(Chapter 12) Law and criminal justice issues 5. The Committee recommends that an offence of debt bondage similar to that found in the Commonwealth Criminal Code be enacted in Victoria.
(Chapter 6) The Committee believes a debt bondage offence is needed to accompany the offence of sexual servitude already in the Victorian Crimes Act. This offence should mirror its counterpart in the Commonwealth Criminal Code. It is acknowledged that in a great majority of the cases matters pertaining to sex trafficking are referred to the AFP and Page vi dealt with as offences against the Commonwealth. Nonetheless, by creating a state offence the educative message is sent out that trafficking is a matter that is taken seriously by the Victorian community.
6. The Committee recommends that intentionally, knowingly or recklessly obtaining sexual services from trafficked women is criminalised in Victoria.
(Chapter 13) The Committee believes that such a ‘demand focused’ recommendation whilst not criminalising the purchase of sexual services per se will act as a deterrent to men who may be tempted to knowingly purchase sex from trafficked women. On balance the Committee does not believe a reverse onus of proof should apply. In other words the Crown will still need to prove that the defendant obtained sexual services from the woman knowing that she had been trafficked or reckless as to that fact. To do otherwise could deter men who might otherwise have voluntarily provided information about women suspected of being trafficked from doing so.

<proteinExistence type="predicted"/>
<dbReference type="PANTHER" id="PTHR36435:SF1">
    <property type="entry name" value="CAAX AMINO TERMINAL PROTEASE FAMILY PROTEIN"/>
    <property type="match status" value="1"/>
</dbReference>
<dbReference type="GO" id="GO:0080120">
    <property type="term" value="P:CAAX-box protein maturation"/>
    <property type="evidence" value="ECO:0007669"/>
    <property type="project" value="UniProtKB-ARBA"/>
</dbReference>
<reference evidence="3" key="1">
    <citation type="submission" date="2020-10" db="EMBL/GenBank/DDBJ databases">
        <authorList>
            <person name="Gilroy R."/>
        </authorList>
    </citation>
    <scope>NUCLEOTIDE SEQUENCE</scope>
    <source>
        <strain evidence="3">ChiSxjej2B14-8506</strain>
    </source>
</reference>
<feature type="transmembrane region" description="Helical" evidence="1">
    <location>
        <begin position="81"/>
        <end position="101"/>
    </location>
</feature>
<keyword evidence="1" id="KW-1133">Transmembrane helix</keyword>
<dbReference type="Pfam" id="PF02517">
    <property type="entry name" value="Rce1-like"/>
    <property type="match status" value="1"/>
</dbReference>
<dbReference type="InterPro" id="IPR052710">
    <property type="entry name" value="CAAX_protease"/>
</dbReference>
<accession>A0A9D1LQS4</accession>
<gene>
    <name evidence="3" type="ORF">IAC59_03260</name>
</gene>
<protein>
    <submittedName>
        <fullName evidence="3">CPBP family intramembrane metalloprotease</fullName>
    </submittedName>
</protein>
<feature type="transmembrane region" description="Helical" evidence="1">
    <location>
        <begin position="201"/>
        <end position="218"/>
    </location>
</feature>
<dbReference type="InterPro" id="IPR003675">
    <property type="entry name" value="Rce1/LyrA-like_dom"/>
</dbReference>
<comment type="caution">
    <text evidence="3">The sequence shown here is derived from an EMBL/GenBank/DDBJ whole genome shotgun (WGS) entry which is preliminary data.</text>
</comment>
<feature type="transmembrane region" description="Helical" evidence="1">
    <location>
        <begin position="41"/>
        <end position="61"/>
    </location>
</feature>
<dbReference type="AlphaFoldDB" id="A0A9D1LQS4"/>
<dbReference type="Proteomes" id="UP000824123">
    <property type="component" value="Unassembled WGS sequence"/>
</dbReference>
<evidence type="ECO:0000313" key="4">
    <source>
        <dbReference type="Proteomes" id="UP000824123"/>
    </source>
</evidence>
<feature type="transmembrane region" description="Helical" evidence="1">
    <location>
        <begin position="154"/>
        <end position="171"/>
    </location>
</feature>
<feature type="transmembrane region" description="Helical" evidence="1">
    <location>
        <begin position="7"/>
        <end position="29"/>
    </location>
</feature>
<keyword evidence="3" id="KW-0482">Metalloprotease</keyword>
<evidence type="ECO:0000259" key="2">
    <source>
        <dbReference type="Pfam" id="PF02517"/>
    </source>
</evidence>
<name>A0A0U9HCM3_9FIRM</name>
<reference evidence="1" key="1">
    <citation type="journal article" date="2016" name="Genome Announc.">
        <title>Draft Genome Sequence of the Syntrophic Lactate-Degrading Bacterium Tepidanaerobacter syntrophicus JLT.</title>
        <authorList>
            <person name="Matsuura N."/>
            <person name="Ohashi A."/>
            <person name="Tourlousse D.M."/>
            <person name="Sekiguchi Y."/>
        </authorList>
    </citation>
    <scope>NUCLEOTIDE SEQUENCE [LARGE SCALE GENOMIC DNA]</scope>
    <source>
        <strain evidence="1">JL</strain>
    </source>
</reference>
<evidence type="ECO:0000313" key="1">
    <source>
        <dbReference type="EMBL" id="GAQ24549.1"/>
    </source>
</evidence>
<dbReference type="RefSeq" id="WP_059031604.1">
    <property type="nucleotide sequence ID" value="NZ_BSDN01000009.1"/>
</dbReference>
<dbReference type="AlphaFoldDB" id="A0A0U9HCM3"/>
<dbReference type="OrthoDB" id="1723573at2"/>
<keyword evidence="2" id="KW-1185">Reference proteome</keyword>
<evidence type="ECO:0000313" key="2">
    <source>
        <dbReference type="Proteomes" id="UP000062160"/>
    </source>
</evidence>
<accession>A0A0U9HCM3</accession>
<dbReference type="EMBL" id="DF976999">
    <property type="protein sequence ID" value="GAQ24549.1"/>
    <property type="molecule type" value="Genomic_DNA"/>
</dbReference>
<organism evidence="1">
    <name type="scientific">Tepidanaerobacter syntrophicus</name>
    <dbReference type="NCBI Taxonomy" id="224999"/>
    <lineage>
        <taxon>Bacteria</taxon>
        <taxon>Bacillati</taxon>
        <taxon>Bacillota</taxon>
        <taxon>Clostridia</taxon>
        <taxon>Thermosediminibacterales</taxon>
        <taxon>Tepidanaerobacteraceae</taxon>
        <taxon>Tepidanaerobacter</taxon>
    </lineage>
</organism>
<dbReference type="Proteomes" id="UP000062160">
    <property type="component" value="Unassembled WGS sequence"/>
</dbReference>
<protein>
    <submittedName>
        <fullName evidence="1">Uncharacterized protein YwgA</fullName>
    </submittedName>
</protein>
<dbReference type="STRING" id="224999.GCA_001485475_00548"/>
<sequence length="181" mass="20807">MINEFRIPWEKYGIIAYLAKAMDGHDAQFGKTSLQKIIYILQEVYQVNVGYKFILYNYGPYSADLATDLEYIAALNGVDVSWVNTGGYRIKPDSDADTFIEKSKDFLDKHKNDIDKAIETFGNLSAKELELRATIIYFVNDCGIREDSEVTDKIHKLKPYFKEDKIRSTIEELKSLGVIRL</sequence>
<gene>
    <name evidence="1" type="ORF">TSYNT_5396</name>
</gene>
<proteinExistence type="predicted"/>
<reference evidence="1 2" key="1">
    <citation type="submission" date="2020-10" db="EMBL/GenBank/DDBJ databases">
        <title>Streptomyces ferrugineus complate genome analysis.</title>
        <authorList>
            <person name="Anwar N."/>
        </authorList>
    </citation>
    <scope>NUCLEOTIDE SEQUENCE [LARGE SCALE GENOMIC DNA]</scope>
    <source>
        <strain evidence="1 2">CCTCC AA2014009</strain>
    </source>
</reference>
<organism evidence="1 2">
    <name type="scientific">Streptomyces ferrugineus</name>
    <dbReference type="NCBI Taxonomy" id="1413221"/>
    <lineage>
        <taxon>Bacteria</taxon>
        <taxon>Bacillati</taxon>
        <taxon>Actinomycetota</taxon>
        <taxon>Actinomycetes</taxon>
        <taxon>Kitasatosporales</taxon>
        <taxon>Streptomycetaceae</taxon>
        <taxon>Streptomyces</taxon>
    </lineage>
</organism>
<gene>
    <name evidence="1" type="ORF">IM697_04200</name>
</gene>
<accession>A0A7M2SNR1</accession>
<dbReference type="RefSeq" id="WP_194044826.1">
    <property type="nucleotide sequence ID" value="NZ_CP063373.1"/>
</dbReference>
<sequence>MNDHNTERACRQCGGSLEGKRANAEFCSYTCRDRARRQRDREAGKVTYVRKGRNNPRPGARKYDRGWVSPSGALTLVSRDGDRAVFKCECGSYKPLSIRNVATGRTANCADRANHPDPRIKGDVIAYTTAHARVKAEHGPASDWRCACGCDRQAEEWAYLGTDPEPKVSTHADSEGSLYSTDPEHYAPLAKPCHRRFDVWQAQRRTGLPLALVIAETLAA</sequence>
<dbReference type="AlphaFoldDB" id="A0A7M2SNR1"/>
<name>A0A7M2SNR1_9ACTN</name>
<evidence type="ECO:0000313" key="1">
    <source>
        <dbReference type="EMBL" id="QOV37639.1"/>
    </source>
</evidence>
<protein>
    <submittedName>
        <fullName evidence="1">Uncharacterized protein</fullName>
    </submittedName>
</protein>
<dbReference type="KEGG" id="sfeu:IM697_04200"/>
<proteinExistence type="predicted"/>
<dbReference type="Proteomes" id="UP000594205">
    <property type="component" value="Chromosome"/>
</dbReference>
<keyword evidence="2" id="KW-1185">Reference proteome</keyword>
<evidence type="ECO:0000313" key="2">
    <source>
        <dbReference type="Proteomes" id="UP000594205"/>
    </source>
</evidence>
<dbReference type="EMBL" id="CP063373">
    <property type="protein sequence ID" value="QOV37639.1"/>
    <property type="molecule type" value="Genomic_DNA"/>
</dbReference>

The penalty for such a provision should be severe, acknowledging the criminality of the conduct.
7. The Committee recommends that sanctions against brothel owners who have intentionally, knowingly or recklessly allowed trafficked women to work in their premises be introduced in Victoria. Such sanctions will more effectively act as a deterrent to the conduct of servitude and trafficking in the licensed sex industry. In cases where intention or recklessness is proved the owner should be liable to losing his or her permit to run a brothel or other sex service provider business and/or be liable to heavy financial penalties.
8. The Committee recommends that trafficking in persons be regarded as a higher priority policing issue. As such, dedicated officers within the Victoria Police Sexual Offences (Theme Desk) should be given responsibility to liaise with other members of Victoria Police, relevant state and Commonwealth government officials including AFP officers and the proposed Sex Regulation, Policy and Coordination Unit in operational and organisational matters pertaining to sex trafficking.
9. The Committee recommends that with regard to their role in investigating sex trafficking Victoria Police develop clear protocols regarding communication and collaboration with relevant NGOs.
10. The Committee recommends that Victoria Police have a more flexible right of entry to brothels (legal or illegal) for monitoring purposes, ie. the ability to do spotchecks.
(Chapter 12) Such entry is currently restricted to delegation by the Chief Commissioner of Police to an officer of Senior Sergeant rank or higher. Any change to the law should be accompanied by guidelines that ensure such a measure is not used inappropriately. The right of entry should only be sought and granted when there are reasonable grounds to support it.
11. The Committee recommends that licence conditions for sex work service providers include granting access to gazetted or nominated support agencies.
(Chapter 12) The Committee believes it is essential that recognised support groups for sex workers and/or trafficked women be allowed reasonable access to licensed sex service providers to do their work. A possible way of achieving this aim is for the proposed Sex Industry, Regulation, Policy and Coordination Unit to maintain a register of approved support agencies to be granted access to all brothels. A balance should be struck between allowing such support groups unfettered access and not unduly hindering or interfering in the rights of legal sex service providers to conduct their business.
Education, training and awareness